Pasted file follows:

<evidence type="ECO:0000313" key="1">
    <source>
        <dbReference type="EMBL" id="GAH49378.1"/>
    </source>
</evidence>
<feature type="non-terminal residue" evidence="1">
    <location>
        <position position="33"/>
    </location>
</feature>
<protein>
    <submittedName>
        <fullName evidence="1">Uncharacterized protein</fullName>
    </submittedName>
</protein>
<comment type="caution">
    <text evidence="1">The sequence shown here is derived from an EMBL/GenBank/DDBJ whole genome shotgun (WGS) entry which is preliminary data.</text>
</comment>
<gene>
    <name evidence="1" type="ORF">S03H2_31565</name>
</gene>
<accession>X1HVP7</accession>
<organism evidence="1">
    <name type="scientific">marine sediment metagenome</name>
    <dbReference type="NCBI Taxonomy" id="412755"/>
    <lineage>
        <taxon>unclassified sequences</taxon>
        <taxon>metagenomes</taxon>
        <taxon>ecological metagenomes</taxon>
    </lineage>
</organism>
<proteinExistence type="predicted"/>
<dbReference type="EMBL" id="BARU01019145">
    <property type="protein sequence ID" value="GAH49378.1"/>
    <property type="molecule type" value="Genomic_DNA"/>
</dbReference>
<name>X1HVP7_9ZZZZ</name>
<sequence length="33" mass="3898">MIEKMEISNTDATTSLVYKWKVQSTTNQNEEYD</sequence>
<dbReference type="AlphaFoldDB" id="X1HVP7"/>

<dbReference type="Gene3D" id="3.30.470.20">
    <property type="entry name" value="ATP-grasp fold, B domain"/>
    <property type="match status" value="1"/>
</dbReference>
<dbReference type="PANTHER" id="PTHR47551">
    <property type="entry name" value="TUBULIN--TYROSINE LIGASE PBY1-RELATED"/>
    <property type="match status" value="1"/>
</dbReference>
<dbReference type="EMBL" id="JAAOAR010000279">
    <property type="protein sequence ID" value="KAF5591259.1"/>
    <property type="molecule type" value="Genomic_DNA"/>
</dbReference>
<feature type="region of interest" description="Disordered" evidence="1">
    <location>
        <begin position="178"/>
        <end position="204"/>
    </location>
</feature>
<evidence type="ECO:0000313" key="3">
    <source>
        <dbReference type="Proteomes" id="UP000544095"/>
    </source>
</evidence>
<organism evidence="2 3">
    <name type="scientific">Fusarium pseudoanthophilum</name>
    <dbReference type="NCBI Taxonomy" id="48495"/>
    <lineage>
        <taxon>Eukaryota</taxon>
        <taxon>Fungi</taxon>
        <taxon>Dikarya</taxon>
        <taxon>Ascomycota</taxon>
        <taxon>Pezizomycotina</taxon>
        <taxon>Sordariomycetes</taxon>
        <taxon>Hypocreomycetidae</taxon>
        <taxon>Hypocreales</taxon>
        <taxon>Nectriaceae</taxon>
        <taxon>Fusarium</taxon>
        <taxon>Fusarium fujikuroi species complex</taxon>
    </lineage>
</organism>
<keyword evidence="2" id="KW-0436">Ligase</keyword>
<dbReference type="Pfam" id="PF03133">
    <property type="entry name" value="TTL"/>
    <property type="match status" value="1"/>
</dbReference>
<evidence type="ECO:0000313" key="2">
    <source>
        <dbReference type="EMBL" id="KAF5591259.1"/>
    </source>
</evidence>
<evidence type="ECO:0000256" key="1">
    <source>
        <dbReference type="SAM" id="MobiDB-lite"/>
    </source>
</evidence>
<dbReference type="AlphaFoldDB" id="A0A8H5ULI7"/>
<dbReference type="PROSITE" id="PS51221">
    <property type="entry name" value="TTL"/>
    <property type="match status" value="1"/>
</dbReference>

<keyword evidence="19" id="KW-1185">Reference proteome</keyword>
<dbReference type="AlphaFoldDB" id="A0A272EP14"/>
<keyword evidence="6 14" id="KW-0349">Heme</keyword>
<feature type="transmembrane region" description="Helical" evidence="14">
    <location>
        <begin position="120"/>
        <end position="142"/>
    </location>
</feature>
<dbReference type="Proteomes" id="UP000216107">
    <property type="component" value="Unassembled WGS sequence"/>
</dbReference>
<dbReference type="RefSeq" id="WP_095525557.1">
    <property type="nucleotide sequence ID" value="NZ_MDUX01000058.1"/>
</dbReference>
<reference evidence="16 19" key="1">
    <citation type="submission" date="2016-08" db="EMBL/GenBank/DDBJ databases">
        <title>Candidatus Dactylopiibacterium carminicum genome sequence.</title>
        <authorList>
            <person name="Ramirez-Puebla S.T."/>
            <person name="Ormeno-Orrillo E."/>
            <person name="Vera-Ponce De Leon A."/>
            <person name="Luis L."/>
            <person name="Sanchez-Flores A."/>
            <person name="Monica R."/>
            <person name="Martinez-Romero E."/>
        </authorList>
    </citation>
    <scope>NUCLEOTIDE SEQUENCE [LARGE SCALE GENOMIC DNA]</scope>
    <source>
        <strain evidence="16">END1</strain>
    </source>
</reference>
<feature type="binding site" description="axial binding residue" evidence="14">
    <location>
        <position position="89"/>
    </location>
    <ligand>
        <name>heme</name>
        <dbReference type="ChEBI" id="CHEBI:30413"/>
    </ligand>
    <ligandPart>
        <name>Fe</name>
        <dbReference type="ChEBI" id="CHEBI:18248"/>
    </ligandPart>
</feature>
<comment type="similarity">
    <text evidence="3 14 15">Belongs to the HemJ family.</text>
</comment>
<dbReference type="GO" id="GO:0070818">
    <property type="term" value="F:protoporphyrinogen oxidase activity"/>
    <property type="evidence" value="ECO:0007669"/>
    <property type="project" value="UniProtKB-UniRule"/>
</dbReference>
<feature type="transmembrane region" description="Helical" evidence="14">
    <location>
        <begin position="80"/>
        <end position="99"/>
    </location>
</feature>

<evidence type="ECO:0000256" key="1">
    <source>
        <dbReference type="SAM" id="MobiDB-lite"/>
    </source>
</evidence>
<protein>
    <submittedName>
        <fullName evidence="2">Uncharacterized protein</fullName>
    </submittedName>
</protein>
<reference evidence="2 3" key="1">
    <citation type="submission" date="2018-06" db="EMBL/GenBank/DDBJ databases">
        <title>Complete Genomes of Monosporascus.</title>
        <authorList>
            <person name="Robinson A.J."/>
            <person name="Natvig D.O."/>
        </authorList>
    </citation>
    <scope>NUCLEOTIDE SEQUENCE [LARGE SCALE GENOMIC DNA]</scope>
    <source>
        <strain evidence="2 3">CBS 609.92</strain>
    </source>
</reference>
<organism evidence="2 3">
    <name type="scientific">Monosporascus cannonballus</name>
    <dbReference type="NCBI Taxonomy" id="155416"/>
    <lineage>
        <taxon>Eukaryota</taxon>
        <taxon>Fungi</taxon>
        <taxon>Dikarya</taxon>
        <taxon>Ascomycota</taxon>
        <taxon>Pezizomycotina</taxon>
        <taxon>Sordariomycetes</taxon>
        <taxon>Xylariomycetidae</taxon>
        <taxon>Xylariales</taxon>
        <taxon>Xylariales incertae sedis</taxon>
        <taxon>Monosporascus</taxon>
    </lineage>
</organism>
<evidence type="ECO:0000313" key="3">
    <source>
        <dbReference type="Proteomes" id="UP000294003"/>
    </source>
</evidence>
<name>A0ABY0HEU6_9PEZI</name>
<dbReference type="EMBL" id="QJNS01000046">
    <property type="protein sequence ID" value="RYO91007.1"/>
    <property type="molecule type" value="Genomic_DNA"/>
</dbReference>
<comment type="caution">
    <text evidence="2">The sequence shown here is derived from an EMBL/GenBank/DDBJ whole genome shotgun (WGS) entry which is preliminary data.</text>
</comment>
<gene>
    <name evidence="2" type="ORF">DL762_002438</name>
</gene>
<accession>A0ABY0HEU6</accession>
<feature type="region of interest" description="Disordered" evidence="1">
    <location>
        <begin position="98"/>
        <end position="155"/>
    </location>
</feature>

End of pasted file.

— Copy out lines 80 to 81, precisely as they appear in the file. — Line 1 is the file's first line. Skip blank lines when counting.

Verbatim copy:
<keyword evidence="2" id="KW-0436">Ligase</keyword>
<dbReference type="Pfam" id="PF03133">